June 21, 2017@3.23


Many people would love to be able to afford to buy in a specific location but at this stage in their lives, they just cannot afford it.

So they just go along with the standard method which is to try and buy into a location for the family home.
Then pay off as much as their mortgage as quickly as they can and try and use some of the equity to buy their first investment property.

Thats the way our parents taught us to get ahead in life and create wealth.
But is their a way that might be possibly better ?

We believe there is !
Its called rentvesting.

No, there is no hip acronym.
For example, about 16 years ago  Mark Smithton was about to purchase a house that he wanted, which was located in St Ives just out of Sydney.
It was a great location, close to the beaches and the city etc but the slight problem was, he could not afford it at the moment.

So, as a form of compromise, he purchased an apartment in Bondi and rented in st Ives with a friend to lower costs.

This investing strategy is called reinvesting.

And it allows first home buyers a way to get into the surging property market by buying a place within their budget and leasing it to tenants whilst renting in their desired suburb.

It has its good and bad sides of course.

A range of considerations includes the tax treatment of the properties and the costs involved constrained within a buyer’s individual situation.

Many people love the flexibility of rentvesting and when consumers are careful it sure does work as a long term paradigm

That way a buyer stays in the suburb they prefer to live in – perhaps closer to where they grew up, or near their friends and place of work.

By renting with a flatmate Mark said he lowered his costs which helped him budget for his long term goals.
He also said that “Renting gives you options over your lifestyle changes.”

Another facet is that it’s cheaper to move as a renter than an owner, given all the transaction costs involved in selling one property and buying somewhere else.

If the consumer has been duly diligent it can be possible to get a tax benefit on the investment property if it is of course negatively geared.

Or, put another way if the rental income you receive is less than the interest and other expenses you have to pay, you are now making an investment loss, which can be used to reduce your taxable income if done wisely.

But like many things it is very important to make a wise choice when selecting an investment property, Mark said.

Mark also said from his perspective he was always on the lookout for a house(not a home) that’s clean and has good light, off-street parking, a balcony or courtyard, and air conditioning or heating.

Don’t choose somewhere noisy, such as right next to a train line, and avoid apartment blocks with a swimming pool and gym as these can push up the body corporate fees.

Rentvesting can surely look very attractive for someone whose lifestyle is important to them, but the old capital gains tax can raise its ugly head.

This can have a large effect on the profit margins you are working with says buyer’s agent Peter Wilson , managing director and new licensee in charge of Wilson Associates.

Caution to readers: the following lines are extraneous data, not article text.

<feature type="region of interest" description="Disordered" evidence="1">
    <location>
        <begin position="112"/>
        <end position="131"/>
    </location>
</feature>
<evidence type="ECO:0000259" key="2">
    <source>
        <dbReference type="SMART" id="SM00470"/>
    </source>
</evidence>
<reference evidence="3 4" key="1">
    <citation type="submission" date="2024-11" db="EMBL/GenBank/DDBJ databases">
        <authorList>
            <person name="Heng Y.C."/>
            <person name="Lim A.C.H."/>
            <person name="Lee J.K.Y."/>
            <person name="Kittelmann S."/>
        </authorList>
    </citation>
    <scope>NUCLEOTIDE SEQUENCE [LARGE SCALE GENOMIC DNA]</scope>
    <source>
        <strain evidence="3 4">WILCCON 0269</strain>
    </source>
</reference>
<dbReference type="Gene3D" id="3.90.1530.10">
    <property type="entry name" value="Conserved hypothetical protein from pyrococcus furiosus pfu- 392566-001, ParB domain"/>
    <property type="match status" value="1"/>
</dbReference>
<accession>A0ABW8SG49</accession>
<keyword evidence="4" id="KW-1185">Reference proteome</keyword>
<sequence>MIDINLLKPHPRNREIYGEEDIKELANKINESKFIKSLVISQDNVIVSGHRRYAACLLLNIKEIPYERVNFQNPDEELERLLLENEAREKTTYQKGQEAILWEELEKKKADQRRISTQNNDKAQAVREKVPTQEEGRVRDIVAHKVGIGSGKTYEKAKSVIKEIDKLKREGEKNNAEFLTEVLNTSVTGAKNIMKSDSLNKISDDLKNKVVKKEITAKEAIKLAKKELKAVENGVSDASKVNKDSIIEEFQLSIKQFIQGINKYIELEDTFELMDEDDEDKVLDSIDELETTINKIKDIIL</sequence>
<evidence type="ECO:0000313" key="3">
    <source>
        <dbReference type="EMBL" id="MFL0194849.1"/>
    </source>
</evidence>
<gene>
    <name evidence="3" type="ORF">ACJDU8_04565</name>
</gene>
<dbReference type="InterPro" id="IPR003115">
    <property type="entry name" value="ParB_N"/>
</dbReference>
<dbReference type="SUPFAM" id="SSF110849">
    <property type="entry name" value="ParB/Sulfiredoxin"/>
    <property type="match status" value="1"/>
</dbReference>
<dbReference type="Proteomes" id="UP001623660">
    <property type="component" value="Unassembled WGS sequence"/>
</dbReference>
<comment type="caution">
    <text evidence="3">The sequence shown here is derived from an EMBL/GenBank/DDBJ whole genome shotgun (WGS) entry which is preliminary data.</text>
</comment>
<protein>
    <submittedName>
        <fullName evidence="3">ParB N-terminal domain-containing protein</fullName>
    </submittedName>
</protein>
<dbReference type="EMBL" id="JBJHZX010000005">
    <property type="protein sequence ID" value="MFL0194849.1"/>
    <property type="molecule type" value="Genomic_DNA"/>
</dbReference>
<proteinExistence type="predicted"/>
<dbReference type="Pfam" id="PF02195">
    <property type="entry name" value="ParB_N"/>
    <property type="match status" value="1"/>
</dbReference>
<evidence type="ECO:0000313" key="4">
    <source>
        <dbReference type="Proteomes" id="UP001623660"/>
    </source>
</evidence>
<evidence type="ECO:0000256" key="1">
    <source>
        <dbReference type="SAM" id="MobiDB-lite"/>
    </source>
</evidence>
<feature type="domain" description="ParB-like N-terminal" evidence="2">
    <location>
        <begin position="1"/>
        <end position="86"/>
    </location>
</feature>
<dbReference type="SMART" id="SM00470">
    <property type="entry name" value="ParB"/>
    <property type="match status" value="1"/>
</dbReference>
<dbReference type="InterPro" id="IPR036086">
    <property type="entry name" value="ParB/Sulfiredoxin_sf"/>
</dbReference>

When a buyer decided to sell their investment property for more than they paid for it, they will pay tax at their marginal rate on the gain.

But, if a buyer holds the asset for more than 12 months, they are now taxed on only half the gain which is fantastic.

Luckily for us, the old family home is exempt at this stage from capital gains tax when it is sold, he points out.

for Investors looking to build wealth over the long term, Mr Wilson has some very frank advice on the new rentvesting methodology.

“It’s often a slang term for spending money on a flashy lifestyle.In the meantime; it’s not a pathway to wealth creation in every case.”

He continued also with “try and live in a nice owner-occupied home that may not be as flashy but at the very least offers decent capital growth potential and now you can pay off your mortgage quickly as you like.”

And watch where your money is going.
“Paying rent is also paying someone else’s mortgage and that’s what we call dead money,”
Mr Wilson says. “Interest on your home is not necessarily dead because when you sell that home you’re going to make more than the interest.”

As Sydney property prices keep on rising, there have been many requests for federal changes to both negative gearing and capital gains tax to reduce investor demand.
This has come from the greens and Labour.

Historically the Liberal Coalition government has been reluctant to alienate its support base with anything like an extensive reform to these taxes.

Mr Wilson now encourages clients to think abut their “Plan B” type scenario which is that Labor might win the next election and then tries to implement its new policy of limiting negative gearing to only new housing and reducing the capital gains tax threshold.

“Run that scenario and just make sure you can cover all your borrowings,” he suggests. “If you think the Libs are never going to get lose in the near future  then don’t give it a moment’s thought.”